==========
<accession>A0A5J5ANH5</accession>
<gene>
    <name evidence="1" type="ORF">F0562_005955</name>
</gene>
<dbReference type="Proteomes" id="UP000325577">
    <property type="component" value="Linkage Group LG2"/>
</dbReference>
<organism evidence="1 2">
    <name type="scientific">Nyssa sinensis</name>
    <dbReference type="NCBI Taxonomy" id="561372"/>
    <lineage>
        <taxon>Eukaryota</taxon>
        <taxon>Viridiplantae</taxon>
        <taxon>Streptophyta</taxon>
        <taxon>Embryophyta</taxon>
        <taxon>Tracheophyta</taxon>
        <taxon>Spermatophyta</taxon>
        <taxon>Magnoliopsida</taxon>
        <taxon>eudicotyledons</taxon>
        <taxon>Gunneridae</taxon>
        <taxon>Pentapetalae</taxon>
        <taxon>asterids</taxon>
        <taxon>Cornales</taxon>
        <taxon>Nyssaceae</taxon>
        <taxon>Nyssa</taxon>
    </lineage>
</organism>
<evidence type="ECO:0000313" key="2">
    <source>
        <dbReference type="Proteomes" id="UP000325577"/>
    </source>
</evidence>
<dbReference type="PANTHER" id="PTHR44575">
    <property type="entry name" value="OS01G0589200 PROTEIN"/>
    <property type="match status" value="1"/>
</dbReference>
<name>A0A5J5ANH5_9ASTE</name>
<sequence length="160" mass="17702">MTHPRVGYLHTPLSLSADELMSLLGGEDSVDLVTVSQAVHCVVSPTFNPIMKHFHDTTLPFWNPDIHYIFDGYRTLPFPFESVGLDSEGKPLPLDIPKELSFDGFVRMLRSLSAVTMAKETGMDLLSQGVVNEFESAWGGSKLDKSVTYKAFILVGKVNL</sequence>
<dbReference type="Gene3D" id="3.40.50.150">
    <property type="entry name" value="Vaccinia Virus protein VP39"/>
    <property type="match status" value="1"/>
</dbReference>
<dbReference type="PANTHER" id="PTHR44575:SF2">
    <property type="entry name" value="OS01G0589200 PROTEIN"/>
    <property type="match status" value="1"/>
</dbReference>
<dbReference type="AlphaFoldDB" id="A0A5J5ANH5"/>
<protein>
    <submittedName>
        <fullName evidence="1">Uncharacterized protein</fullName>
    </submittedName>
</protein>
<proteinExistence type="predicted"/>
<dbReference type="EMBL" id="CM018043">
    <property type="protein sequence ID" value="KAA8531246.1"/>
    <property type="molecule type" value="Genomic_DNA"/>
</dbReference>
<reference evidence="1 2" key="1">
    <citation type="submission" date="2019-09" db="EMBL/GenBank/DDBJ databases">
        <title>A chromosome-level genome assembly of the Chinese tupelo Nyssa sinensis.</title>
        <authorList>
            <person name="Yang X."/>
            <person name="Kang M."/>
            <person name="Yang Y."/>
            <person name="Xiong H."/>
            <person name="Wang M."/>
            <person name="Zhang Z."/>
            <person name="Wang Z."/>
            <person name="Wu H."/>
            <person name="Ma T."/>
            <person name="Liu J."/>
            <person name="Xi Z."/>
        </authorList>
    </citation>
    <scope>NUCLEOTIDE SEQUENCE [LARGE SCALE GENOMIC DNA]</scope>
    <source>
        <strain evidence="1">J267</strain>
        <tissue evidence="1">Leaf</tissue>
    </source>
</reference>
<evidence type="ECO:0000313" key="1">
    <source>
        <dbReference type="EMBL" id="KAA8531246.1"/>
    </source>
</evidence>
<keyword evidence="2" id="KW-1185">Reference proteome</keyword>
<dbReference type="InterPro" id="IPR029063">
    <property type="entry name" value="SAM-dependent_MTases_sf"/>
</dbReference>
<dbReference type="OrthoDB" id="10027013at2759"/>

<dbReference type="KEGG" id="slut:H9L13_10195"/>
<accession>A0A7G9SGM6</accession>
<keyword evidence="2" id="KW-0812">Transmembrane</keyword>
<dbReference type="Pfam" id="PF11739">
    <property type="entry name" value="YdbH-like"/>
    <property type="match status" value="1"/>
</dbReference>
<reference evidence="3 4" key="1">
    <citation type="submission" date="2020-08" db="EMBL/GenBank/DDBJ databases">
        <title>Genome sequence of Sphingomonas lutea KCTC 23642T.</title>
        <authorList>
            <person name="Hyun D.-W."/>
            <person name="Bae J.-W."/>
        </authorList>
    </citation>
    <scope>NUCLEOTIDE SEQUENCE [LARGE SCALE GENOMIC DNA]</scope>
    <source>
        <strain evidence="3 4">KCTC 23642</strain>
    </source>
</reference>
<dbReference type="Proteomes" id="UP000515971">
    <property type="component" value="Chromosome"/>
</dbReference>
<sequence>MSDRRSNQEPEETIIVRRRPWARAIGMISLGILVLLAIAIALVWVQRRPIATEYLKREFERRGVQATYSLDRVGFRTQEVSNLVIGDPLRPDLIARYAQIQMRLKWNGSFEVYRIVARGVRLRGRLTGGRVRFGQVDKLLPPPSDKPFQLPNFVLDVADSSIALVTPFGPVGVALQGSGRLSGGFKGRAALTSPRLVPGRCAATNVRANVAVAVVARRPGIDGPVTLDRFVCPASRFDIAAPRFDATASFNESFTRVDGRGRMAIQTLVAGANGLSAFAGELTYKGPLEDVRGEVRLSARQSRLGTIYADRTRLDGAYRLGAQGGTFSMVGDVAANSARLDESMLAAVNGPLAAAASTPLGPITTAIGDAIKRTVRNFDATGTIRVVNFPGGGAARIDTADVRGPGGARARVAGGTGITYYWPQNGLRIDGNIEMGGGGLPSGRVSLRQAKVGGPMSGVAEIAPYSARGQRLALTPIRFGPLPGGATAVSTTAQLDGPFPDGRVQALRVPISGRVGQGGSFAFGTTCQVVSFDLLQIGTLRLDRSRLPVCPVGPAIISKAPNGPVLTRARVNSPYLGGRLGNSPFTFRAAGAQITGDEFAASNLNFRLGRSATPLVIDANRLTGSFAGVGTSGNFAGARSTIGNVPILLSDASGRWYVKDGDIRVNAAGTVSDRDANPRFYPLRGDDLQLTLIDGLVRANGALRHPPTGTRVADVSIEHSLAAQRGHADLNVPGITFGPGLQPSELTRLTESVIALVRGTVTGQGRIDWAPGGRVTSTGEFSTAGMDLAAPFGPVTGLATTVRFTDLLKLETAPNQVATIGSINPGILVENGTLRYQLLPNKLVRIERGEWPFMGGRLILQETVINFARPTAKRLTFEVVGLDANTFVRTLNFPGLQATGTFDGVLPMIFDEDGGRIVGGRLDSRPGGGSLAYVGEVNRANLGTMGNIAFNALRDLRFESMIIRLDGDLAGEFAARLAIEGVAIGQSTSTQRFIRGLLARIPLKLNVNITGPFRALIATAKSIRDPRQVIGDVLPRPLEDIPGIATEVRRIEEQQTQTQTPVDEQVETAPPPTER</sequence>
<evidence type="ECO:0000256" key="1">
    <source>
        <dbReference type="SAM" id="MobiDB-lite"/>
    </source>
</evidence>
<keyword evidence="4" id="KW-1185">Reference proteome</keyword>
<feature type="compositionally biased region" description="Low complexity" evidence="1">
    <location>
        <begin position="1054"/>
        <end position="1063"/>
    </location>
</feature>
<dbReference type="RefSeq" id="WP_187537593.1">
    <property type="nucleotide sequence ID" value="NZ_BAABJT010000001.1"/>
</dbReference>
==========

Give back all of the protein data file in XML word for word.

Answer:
<accession>A0A5J5ANH5</accession>
<gene>
    <name evidence="1" type="ORF">F0562_005955</name>
</gene>
<dbReference type="Proteomes" id="UP000325577">
    <property type="component" value="Linkage Group LG2"/>
</dbReference>
<organism evidence="1 2">
    <name type="scientific">Nyssa sinensis</name>
    <dbReference type="NCBI Taxonomy" id="561372"/>
    <lineage>
        <taxon>Eukaryota</taxon>
        <taxon>Viridiplantae</taxon>
        <taxon>Streptophyta</taxon>
        <taxon>Embryophyta</taxon>
        <taxon>Tracheophyta</taxon>
        <taxon>Spermatophyta</taxon>
        <taxon>Magnoliopsida</taxon>
        <taxon>eudicotyledons</taxon>
        <taxon>Gunneridae</taxon>
        <taxon>Pentapetalae</taxon>
        <taxon>asterids</taxon>
        <taxon>Cornales</taxon>
        <taxon>Nyssaceae</taxon>
        <taxon>Nyssa</taxon>
    </lineage>
</organism>
<evidence type="ECO:0000313" key="2">
    <source>
        <dbReference type="Proteomes" id="UP000325577"/>
    </source>
</evidence>
<dbReference type="PANTHER" id="PTHR44575">
    <property type="entry name" value="OS01G0589200 PROTEIN"/>
    <property type="match status" value="1"/>
</dbReference>
<name>A0A5J5ANH5_9ASTE</name>
<sequence length="160" mass="17702">MTHPRVGYLHTPLSLSADELMSLLGGEDSVDLVTVSQAVHCVVSPTFNPIMKHFHDTTLPFWNPDIHYIFDGYRTLPFPFESVGLDSEGKPLPLDIPKELSFDGFVRMLRSLSAVTMAKETGMDLLSQGVVNEFESAWGGSKLDKSVTYKAFILVGKVNL</sequence>
<dbReference type="Gene3D" id="3.40.50.150">
    <property type="entry name" value="Vaccinia Virus protein VP39"/>
    <property type="match status" value="1"/>
</dbReference>
<dbReference type="PANTHER" id="PTHR44575:SF2">
    <property type="entry name" value="OS01G0589200 PROTEIN"/>
    <property type="match status" value="1"/>
</dbReference>
<dbReference type="AlphaFoldDB" id="A0A5J5ANH5"/>
<protein>
    <submittedName>
        <fullName evidence="1">Uncharacterized protein</fullName>
    </submittedName>
</protein>
<proteinExistence type="predicted"/>
<dbReference type="EMBL" id="CM018043">
    <property type="protein sequence ID" value="KAA8531246.1"/>
    <property type="molecule type" value="Genomic_DNA"/>
</dbReference>
<reference evidence="1 2" key="1">
    <citation type="submission" date="2019-09" db="EMBL/GenBank/DDBJ databases">
        <title>A chromosome-level genome assembly of the Chinese tupelo Nyssa sinensis.</title>
        <authorList>
            <person name="Yang X."/>
            <person name="Kang M."/>
            <person name="Yang Y."/>
            <person name="Xiong H."/>
            <person name="Wang M."/>
            <person name="Zhang Z."/>
            <person name="Wang Z."/>
            <person name="Wu H."/>
            <person name="Ma T."/>
            <person name="Liu J."/>
            <person name="Xi Z."/>
        </authorList>
    </citation>
    <scope>NUCLEOTIDE SEQUENCE [LARGE SCALE GENOMIC DNA]</scope>
    <source>
        <strain evidence="1">J267</strain>
        <tissue evidence="1">Leaf</tissue>
    </source>
</reference>
<evidence type="ECO:0000313" key="1">
    <source>
        <dbReference type="EMBL" id="KAA8531246.1"/>
    </source>
</evidence>
<keyword evidence="2" id="KW-1185">Reference proteome</keyword>
<dbReference type="InterPro" id="IPR029063">
    <property type="entry name" value="SAM-dependent_MTases_sf"/>
</dbReference>
<dbReference type="OrthoDB" id="10027013at2759"/>

<dbReference type="KEGG" id="slut:H9L13_10195"/>
<accession>A0A7G9SGM6</accession>
<keyword evidence="2" id="KW-0812">Transmembrane</keyword>
<dbReference type="Pfam" id="PF11739">
    <property type="entry name" value="YdbH-like"/>
    <property type="match status" value="1"/>
</dbReference>
<reference evidence="3 4" key="1">
    <citation type="submission" date="2020-08" db="EMBL/GenBank/DDBJ databases">
        <title>Genome sequence of Sphingomonas lutea KCTC 23642T.</title>
        <authorList>
            <person name="Hyun D.-W."/>
            <person name="Bae J.-W."/>
        </authorList>
    </citation>
    <scope>NUCLEOTIDE SEQUENCE [LARGE SCALE GENOMIC DNA]</scope>
    <source>
        <strain evidence="3 4">KCTC 23642</strain>
    </source>
</reference>
<dbReference type="Proteomes" id="UP000515971">
    <property type="component" value="Chromosome"/>
</dbReference>
<sequence>MSDRRSNQEPEETIIVRRRPWARAIGMISLGILVLLAIAIALVWVQRRPIATEYLKREFERRGVQATYSLDRVGFRTQEVSNLVIGDPLRPDLIARYAQIQMRLKWNGSFEVYRIVARGVRLRGRLTGGRVRFGQVDKLLPPPSDKPFQLPNFVLDVADSSIALVTPFGPVGVALQGSGRLSGGFKGRAALTSPRLVPGRCAATNVRANVAVAVVARRPGIDGPVTLDRFVCPASRFDIAAPRFDATASFNESFTRVDGRGRMAIQTLVAGANGLSAFAGELTYKGPLEDVRGEVRLSARQSRLGTIYADRTRLDGAYRLGAQGGTFSMVGDVAANSARLDESMLAAVNGPLAAAASTPLGPITTAIGDAIKRTVRNFDATGTIRVVNFPGGGAARIDTADVRGPGGARARVAGGTGITYYWPQNGLRIDGNIEMGGGGLPSGRVSLRQAKVGGPMSGVAEIAPYSARGQRLALTPIRFGPLPGGATAVSTTAQLDGPFPDGRVQALRVPISGRVGQGGSFAFGTTCQVVSFDLLQIGTLRLDRSRLPVCPVGPAIISKAPNGPVLTRARVNSPYLGGRLGNSPFTFRAAGAQITGDEFAASNLNFRLGRSATPLVIDANRLTGSFAGVGTSGNFAGARSTIGNVPILLSDASGRWYVKDGDIRVNAAGTVSDRDANPRFYPLRGDDLQLTLIDGLVRANGALRHPPTGTRVADVSIEHSLAAQRGHADLNVPGITFGPGLQPSELTRLTESVIALVRGTVTGQGRIDWAPGGRVTSTGEFSTAGMDLAAPFGPVTGLATTVRFTDLLKLETAPNQVATIGSINPGILVENGTLRYQLLPNKLVRIERGEWPFMGGRLILQETVINFARPTAKRLTFEVVGLDANTFVRTLNFPGLQATGTFDGVLPMIFDEDGGRIVGGRLDSRPGGGSLAYVGEVNRANLGTMGNIAFNALRDLRFESMIIRLDGDLAGEFAARLAIEGVAIGQSTSTQRFIRGLLARIPLKLNVNITGPFRALIATAKSIRDPRQVIGDVLPRPLEDIPGIATEVRRIEEQQTQTQTPVDEQVETAPPPTER</sequence>
<evidence type="ECO:0000256" key="1">
    <source>
        <dbReference type="SAM" id="MobiDB-lite"/>
    </source>
</evidence>
<keyword evidence="4" id="KW-1185">Reference proteome</keyword>
<feature type="compositionally biased region" description="Low complexity" evidence="1">
    <location>
        <begin position="1054"/>
        <end position="1063"/>
    </location>
</feature>
<dbReference type="RefSeq" id="WP_187537593.1">
    <property type="nucleotide sequence ID" value="NZ_BAABJT010000001.1"/>
</dbReference>